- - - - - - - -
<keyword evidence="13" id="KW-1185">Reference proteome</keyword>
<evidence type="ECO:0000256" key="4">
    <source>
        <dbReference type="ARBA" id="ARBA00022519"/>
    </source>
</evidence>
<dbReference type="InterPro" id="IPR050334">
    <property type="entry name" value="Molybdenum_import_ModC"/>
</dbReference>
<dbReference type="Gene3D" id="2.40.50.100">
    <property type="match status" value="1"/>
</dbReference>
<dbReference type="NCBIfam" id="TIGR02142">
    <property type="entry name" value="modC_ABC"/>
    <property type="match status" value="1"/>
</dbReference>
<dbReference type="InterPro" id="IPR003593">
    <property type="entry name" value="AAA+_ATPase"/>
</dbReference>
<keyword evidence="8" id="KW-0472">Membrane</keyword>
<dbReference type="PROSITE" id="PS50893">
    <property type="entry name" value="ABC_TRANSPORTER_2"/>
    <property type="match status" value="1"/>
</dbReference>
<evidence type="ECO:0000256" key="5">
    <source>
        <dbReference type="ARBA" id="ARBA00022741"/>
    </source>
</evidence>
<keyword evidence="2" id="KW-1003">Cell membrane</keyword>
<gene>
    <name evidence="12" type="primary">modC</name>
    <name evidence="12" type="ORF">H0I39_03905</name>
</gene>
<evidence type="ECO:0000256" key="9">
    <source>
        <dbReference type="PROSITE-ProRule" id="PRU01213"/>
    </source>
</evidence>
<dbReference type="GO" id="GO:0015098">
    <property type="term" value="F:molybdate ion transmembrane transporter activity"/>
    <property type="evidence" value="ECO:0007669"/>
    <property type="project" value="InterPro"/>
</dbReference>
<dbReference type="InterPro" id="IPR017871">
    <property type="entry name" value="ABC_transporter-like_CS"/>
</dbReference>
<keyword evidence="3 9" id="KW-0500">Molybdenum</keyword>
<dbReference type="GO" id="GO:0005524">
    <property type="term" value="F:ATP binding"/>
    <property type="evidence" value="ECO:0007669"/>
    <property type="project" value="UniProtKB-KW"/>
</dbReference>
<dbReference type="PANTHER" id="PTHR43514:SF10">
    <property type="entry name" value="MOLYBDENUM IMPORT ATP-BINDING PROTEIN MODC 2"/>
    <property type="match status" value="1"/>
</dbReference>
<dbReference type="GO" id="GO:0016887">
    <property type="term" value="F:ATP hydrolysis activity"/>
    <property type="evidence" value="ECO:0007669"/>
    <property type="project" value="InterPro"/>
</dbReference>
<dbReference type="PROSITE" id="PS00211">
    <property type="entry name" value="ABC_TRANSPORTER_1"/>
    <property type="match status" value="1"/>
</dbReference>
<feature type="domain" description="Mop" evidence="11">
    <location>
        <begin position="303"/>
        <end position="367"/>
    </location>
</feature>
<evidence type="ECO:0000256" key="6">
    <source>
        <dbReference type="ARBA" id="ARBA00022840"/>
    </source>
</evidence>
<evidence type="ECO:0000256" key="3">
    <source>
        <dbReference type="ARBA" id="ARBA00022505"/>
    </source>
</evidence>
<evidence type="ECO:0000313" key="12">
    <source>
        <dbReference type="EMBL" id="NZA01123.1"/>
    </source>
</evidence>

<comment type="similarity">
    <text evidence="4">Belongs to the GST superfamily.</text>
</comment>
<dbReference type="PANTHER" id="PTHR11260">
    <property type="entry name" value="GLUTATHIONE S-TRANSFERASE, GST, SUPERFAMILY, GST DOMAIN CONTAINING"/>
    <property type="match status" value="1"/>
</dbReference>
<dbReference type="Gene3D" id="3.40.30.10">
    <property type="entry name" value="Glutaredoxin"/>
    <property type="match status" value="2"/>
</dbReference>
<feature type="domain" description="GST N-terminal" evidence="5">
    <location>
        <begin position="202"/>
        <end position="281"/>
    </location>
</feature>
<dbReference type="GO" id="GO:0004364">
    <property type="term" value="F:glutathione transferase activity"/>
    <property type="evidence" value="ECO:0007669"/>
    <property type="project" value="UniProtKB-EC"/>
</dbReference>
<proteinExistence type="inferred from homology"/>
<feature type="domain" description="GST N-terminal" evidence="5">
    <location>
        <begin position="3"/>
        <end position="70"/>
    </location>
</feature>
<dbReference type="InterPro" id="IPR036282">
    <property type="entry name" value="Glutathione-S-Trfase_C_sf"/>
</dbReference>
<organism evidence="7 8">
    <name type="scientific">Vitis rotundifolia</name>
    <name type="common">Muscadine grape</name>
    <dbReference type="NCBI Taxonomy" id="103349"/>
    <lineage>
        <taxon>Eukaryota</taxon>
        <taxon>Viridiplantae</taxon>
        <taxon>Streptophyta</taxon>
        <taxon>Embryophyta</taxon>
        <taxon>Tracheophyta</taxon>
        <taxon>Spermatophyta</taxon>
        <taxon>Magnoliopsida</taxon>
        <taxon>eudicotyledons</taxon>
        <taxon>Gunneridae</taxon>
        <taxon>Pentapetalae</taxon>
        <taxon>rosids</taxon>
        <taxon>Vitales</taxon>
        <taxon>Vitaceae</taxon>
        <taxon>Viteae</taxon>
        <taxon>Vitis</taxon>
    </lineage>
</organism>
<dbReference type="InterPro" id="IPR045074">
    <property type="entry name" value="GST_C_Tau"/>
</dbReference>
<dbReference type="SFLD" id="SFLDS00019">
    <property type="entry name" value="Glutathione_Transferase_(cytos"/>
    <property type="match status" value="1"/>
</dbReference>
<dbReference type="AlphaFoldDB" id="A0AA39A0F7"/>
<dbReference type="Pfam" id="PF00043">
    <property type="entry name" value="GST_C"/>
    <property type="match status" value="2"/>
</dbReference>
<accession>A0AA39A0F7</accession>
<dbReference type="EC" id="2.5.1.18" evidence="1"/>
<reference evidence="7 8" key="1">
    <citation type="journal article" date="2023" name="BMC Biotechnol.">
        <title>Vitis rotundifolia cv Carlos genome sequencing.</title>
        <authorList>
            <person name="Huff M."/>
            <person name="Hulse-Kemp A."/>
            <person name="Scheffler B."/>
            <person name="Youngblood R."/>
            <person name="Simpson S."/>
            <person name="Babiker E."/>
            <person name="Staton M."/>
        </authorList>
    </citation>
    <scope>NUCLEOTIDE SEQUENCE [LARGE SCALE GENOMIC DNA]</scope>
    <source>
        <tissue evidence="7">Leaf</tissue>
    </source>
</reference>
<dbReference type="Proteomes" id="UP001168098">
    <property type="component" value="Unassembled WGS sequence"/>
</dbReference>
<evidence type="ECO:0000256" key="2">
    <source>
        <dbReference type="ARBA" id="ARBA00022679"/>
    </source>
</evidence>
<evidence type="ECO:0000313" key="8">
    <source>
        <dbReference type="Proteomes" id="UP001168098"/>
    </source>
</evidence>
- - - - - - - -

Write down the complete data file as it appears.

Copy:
<keyword evidence="13" id="KW-1185">Reference proteome</keyword>
<evidence type="ECO:0000256" key="4">
    <source>
        <dbReference type="ARBA" id="ARBA00022519"/>
    </source>
</evidence>
<dbReference type="InterPro" id="IPR050334">
    <property type="entry name" value="Molybdenum_import_ModC"/>
</dbReference>
<dbReference type="Gene3D" id="2.40.50.100">
    <property type="match status" value="1"/>
</dbReference>
<dbReference type="NCBIfam" id="TIGR02142">
    <property type="entry name" value="modC_ABC"/>
    <property type="match status" value="1"/>
</dbReference>
<dbReference type="InterPro" id="IPR003593">
    <property type="entry name" value="AAA+_ATPase"/>
</dbReference>
<keyword evidence="8" id="KW-0472">Membrane</keyword>
<dbReference type="PROSITE" id="PS50893">
    <property type="entry name" value="ABC_TRANSPORTER_2"/>
    <property type="match status" value="1"/>
</dbReference>
<evidence type="ECO:0000256" key="5">
    <source>
        <dbReference type="ARBA" id="ARBA00022741"/>
    </source>
</evidence>
<keyword evidence="2" id="KW-1003">Cell membrane</keyword>
<gene>
    <name evidence="12" type="primary">modC</name>
    <name evidence="12" type="ORF">H0I39_03905</name>
</gene>
<evidence type="ECO:0000256" key="9">
    <source>
        <dbReference type="PROSITE-ProRule" id="PRU01213"/>
    </source>
</evidence>
<dbReference type="GO" id="GO:0015098">
    <property type="term" value="F:molybdate ion transmembrane transporter activity"/>
    <property type="evidence" value="ECO:0007669"/>
    <property type="project" value="InterPro"/>
</dbReference>
<dbReference type="InterPro" id="IPR017871">
    <property type="entry name" value="ABC_transporter-like_CS"/>
</dbReference>
<keyword evidence="3 9" id="KW-0500">Molybdenum</keyword>
<dbReference type="GO" id="GO:0005524">
    <property type="term" value="F:ATP binding"/>
    <property type="evidence" value="ECO:0007669"/>
    <property type="project" value="UniProtKB-KW"/>
</dbReference>
<dbReference type="PANTHER" id="PTHR43514:SF10">
    <property type="entry name" value="MOLYBDENUM IMPORT ATP-BINDING PROTEIN MODC 2"/>
    <property type="match status" value="1"/>
</dbReference>
<dbReference type="GO" id="GO:0016887">
    <property type="term" value="F:ATP hydrolysis activity"/>
    <property type="evidence" value="ECO:0007669"/>
    <property type="project" value="InterPro"/>
</dbReference>
<dbReference type="PROSITE" id="PS00211">
    <property type="entry name" value="ABC_TRANSPORTER_1"/>
    <property type="match status" value="1"/>
</dbReference>
<feature type="domain" description="Mop" evidence="11">
    <location>
        <begin position="303"/>
        <end position="367"/>
    </location>
</feature>
<evidence type="ECO:0000256" key="6">
    <source>
        <dbReference type="ARBA" id="ARBA00022840"/>
    </source>
</evidence>
<evidence type="ECO:0000256" key="3">
    <source>
        <dbReference type="ARBA" id="ARBA00022505"/>
    </source>
</evidence>
<evidence type="ECO:0000313" key="12">
    <source>
        <dbReference type="EMBL" id="NZA01123.1"/>
    </source>
</evidence>

<comment type="similarity">
    <text evidence="4">Belongs to the GST superfamily.</text>
</comment>
<dbReference type="PANTHER" id="PTHR11260">
    <property type="entry name" value="GLUTATHIONE S-TRANSFERASE, GST, SUPERFAMILY, GST DOMAIN CONTAINING"/>
    <property type="match status" value="1"/>
</dbReference>
<dbReference type="Gene3D" id="3.40.30.10">
    <property type="entry name" value="Glutaredoxin"/>
    <property type="match status" value="2"/>
</dbReference>
<feature type="domain" description="GST N-terminal" evidence="5">
    <location>
        <begin position="202"/>
        <end position="281"/>
    </location>
</feature>
<dbReference type="GO" id="GO:0004364">
    <property type="term" value="F:glutathione transferase activity"/>
    <property type="evidence" value="ECO:0007669"/>
    <property type="project" value="UniProtKB-EC"/>
</dbReference>
<proteinExistence type="inferred from homology"/>
<feature type="domain" description="GST N-terminal" evidence="5">
    <location>
        <begin position="3"/>
        <end position="70"/>
    </location>
</feature>
<dbReference type="InterPro" id="IPR036282">
    <property type="entry name" value="Glutathione-S-Trfase_C_sf"/>
</dbReference>
<organism evidence="7 8">
    <name type="scientific">Vitis rotundifolia</name>
    <name type="common">Muscadine grape</name>
    <dbReference type="NCBI Taxonomy" id="103349"/>
    <lineage>
        <taxon>Eukaryota</taxon>
        <taxon>Viridiplantae</taxon>
        <taxon>Streptophyta</taxon>
        <taxon>Embryophyta</taxon>
        <taxon>Tracheophyta</taxon>
        <taxon>Spermatophyta</taxon>
        <taxon>Magnoliopsida</taxon>
        <taxon>eudicotyledons</taxon>
        <taxon>Gunneridae</taxon>
        <taxon>Pentapetalae</taxon>
        <taxon>rosids</taxon>
        <taxon>Vitales</taxon>
        <taxon>Vitaceae</taxon>
        <taxon>Viteae</taxon>
        <taxon>Vitis</taxon>
    </lineage>
</organism>
<dbReference type="InterPro" id="IPR045074">
    <property type="entry name" value="GST_C_Tau"/>
</dbReference>
<dbReference type="SFLD" id="SFLDS00019">
    <property type="entry name" value="Glutathione_Transferase_(cytos"/>
    <property type="match status" value="1"/>
</dbReference>
<dbReference type="AlphaFoldDB" id="A0AA39A0F7"/>
<dbReference type="Pfam" id="PF00043">
    <property type="entry name" value="GST_C"/>
    <property type="match status" value="2"/>
</dbReference>
<accession>A0AA39A0F7</accession>
<dbReference type="EC" id="2.5.1.18" evidence="1"/>
<reference evidence="7 8" key="1">
    <citation type="journal article" date="2023" name="BMC Biotechnol.">
        <title>Vitis rotundifolia cv Carlos genome sequencing.</title>
        <authorList>
            <person name="Huff M."/>
            <person name="Hulse-Kemp A."/>
            <person name="Scheffler B."/>
            <person name="Youngblood R."/>
            <person name="Simpson S."/>
            <person name="Babiker E."/>
            <person name="Staton M."/>
        </authorList>
    </citation>
    <scope>NUCLEOTIDE SEQUENCE [LARGE SCALE GENOMIC DNA]</scope>
    <source>
        <tissue evidence="7">Leaf</tissue>
    </source>
</reference>
<dbReference type="Proteomes" id="UP001168098">
    <property type="component" value="Unassembled WGS sequence"/>
</dbReference>
<evidence type="ECO:0000256" key="2">
    <source>
        <dbReference type="ARBA" id="ARBA00022679"/>
    </source>
</evidence>
<evidence type="ECO:0000313" key="8">
    <source>
        <dbReference type="Proteomes" id="UP001168098"/>
    </source>
</evidence>